- If you do not have a muzzle, use a long strip of gauze or even a leash to make one. Drape it across the dog's muzzle, wrap it around its jaws, and wrap it back behind the ears to fasten.
- Do not muzzle the dog if it is vomiting or having trouble breathing.
- Remove or loosen a muzzles, especially a makeshift muzzle, once the dog is settled. Never leave a muzzle on a dog if you are unable to directly observe it.
Dealing with Specific Injuries
1. Check for evidence of a spine injury. If the dog has injured their spine, it is especially important that you carry them on a firm, stiff surface. Evidence of a spine injury include immobility or wobbliness in the rear legs, unconsciousness, differently-sized pupils, partial or complete paralysis, or blood flowing from the dog's orifices.
- There are many options for flat surfaces to use as stretchers. Aside from a board, you can use a sled, table leaf, bookshelf, ironing board, or even a window screen.
- Make sure the dog lays on its side, and that its body is not twisted while moving it carefully onto the stretcher. Have someone help you carefully move them onto the stretcher, if possible.
2. Position an unconscious dog's head. Position the head of an unconscious dog in normal alignment with the dog's body. With the dog on its side, this means the snout should be pointed forward or a bit downward. This is important to maintain both airflow to the lungs and blood flow to the brain. If the dog has vomited, position the head slightly downward, to allow vomit to easily vacate the dog's mouth.
- Be aware the a dog that has suffered a head injury is likely to vomit, even if they are unconscious.
3. Do not splint a clearly broken limb. If the dog's limb is clearly broken, wrap it in something clean, such as gauze or a towel and tape it in place. The goal is reducing movement of the leg. As you move the dog, make sure to support the entire limb, so that it cannot bend at the point where it was broken or fractured.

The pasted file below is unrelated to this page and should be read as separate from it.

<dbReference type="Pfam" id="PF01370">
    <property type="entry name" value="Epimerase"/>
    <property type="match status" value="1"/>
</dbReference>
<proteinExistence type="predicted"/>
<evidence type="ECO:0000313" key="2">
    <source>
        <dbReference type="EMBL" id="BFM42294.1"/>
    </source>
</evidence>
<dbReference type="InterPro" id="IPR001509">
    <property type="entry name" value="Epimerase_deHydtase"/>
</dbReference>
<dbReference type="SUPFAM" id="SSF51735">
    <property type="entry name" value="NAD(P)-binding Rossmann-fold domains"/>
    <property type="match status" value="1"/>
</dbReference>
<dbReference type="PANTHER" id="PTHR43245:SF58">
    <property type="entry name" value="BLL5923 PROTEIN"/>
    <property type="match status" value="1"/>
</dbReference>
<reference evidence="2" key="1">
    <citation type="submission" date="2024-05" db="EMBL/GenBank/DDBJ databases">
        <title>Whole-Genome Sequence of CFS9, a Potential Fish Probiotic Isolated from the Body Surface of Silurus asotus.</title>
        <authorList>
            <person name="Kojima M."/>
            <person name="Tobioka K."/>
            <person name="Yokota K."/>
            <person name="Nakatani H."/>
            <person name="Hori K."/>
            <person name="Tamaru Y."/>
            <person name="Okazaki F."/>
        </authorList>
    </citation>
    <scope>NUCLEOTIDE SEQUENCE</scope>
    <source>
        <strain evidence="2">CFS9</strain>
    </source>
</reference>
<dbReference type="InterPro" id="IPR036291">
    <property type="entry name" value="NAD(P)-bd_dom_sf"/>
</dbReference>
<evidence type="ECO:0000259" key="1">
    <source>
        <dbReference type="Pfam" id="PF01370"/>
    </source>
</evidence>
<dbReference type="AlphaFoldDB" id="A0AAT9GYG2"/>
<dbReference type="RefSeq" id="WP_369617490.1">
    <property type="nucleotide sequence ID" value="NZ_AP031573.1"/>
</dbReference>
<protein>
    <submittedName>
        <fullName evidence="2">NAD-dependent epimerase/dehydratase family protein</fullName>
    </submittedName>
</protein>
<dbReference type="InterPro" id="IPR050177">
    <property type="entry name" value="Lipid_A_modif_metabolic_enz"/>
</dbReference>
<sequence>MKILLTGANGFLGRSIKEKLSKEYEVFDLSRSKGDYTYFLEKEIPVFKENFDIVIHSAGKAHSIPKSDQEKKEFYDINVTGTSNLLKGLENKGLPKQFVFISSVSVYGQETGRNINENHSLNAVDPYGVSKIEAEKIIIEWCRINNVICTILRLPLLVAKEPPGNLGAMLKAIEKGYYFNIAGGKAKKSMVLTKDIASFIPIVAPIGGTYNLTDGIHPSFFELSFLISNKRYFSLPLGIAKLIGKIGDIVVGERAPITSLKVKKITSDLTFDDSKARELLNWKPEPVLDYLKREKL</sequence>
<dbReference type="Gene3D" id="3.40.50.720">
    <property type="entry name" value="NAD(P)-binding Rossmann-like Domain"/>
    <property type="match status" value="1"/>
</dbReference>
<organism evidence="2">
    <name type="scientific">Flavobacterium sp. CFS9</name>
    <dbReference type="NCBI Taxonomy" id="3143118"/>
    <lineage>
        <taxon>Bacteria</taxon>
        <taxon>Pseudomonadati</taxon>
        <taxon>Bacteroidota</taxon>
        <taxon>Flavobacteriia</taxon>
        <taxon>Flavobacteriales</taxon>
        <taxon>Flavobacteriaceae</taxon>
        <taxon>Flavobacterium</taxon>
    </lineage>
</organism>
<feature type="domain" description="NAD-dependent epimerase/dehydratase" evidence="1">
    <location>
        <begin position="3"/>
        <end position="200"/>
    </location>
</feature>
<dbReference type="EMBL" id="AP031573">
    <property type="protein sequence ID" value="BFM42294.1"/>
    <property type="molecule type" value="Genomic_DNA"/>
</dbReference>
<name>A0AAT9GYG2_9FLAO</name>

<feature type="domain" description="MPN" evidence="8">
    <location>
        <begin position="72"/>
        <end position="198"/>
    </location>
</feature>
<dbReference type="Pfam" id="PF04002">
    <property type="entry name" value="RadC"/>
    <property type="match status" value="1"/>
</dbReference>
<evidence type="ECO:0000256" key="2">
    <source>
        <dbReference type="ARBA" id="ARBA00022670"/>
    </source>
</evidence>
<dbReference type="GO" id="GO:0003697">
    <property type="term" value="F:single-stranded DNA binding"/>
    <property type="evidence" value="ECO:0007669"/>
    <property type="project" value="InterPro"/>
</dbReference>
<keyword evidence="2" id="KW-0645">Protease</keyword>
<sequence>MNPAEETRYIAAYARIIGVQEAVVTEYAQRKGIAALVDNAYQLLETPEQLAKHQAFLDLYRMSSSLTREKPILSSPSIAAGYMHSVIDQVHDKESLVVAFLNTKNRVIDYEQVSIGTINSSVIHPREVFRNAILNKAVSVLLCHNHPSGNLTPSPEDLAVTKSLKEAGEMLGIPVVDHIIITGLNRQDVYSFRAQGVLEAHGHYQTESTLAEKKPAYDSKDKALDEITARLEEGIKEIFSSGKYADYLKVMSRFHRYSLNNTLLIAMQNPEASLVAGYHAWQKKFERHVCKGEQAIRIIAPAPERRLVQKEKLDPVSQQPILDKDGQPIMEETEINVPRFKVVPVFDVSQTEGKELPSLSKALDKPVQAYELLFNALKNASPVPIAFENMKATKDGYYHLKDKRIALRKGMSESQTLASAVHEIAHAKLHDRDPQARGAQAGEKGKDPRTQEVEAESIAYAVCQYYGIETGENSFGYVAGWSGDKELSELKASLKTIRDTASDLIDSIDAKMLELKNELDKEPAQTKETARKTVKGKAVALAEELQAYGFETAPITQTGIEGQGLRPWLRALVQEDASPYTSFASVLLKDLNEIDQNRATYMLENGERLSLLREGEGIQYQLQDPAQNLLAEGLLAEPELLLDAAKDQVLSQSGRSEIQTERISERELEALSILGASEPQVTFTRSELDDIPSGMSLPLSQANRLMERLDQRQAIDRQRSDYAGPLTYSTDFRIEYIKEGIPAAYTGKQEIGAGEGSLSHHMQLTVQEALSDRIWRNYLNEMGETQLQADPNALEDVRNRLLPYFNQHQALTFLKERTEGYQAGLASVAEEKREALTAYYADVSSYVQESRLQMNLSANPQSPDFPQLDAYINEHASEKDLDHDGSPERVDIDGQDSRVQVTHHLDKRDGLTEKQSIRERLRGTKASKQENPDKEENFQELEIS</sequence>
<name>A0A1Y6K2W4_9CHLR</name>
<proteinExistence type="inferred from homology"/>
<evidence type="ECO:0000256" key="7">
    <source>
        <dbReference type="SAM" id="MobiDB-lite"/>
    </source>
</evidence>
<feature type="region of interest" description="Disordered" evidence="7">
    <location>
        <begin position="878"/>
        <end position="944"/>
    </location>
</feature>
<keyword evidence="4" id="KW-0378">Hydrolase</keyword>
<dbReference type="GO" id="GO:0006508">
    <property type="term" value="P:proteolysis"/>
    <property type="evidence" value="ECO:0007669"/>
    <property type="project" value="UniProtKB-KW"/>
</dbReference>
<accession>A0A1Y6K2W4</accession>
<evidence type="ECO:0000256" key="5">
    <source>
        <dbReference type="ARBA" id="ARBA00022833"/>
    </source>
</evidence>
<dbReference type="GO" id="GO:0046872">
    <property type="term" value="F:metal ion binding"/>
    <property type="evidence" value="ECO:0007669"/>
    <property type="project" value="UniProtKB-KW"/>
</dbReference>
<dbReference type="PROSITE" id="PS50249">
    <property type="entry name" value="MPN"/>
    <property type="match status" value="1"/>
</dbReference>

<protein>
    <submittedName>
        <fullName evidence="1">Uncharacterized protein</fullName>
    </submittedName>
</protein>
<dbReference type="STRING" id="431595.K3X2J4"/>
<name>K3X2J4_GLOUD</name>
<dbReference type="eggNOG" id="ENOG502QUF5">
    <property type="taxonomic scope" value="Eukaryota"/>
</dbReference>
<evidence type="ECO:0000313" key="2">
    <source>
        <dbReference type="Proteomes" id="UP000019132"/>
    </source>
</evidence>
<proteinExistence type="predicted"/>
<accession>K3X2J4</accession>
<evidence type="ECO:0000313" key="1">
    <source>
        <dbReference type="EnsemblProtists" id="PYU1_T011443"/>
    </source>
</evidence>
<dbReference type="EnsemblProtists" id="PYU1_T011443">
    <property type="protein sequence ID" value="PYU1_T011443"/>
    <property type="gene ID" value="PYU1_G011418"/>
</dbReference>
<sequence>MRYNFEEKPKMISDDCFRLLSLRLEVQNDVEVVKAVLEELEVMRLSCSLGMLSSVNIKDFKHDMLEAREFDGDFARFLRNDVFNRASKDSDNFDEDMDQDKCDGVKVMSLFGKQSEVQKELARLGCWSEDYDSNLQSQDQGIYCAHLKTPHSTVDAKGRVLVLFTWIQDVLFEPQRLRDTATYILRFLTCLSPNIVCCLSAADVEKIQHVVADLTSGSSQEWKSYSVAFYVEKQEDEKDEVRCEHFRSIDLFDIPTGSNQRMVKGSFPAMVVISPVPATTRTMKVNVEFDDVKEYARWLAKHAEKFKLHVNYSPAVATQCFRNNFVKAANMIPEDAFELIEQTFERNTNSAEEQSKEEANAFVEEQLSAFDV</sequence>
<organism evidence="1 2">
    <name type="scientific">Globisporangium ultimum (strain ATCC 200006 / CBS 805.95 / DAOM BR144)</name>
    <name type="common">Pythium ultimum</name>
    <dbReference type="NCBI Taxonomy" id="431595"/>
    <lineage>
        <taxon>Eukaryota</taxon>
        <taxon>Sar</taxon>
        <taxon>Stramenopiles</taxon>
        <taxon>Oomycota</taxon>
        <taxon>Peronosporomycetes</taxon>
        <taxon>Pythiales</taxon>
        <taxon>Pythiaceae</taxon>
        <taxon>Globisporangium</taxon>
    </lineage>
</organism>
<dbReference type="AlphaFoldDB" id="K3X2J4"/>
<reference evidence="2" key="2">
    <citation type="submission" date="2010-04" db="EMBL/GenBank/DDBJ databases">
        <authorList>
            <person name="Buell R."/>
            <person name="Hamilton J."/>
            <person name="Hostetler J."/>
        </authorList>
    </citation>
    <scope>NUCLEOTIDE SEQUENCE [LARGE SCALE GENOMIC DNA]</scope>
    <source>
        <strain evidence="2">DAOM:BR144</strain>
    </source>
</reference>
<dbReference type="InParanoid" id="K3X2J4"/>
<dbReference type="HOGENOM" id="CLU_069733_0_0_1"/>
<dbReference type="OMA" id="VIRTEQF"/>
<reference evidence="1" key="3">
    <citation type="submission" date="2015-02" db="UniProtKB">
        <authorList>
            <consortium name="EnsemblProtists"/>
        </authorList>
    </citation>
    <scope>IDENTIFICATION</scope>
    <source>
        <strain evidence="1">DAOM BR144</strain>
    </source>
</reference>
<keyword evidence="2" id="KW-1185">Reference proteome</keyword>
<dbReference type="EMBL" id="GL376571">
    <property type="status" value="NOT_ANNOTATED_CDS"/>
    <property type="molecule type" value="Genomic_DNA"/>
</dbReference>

- Do not attempt to push broken bones back into place.
4. Stop uncontrolled bleeding. If the dog bleeds continuously for more than five minutes, you need to take steps to control the bleeding. First, apply pressure with a clean material, ideally a padded bandage or gauze. This will at least slow the loss of blood. If you have wrap and/or tape, wrap a bleeding wound with tension equal to gently pressing on the wound.
Getting the Dog to the Vet
1. Minimize spine and neck movement during transportation. While carrying a dog on a stretcher or driving them, wedge anything you have that's soft around the dog's body to keep their body from moving around unnecessarily. Pillows or rolled up towels and blankets are ideal.
2. Cover the dog. Unless it is quite warm, use a blanket, towel, or piece of clothing to wrap the dog during transportation. Not only will this calm the dog down, if will prevent heat loss that may occur due to shock or injury.
3. Have someone else drive. If anyone else is around, have someone else drive to the vet. This will allow you to help keep the dog from moving around. Further, this will keep you from driving distractedly.
4. Call the vet en route. Call the veterinary hospital to let them know you're on your way. Describe the dog's injuries to help the vet prepare for your arrival and start helping the dog as efficiently as possible. If no one else is around to drive, complete the call before getting on the road.
- Another benefit of calling ahead is ensuring that the vet you're heading for is capable of treating your dog. If they are not, you may be able to have a vet meet you there for emergency service, or they can tell you where to go instead.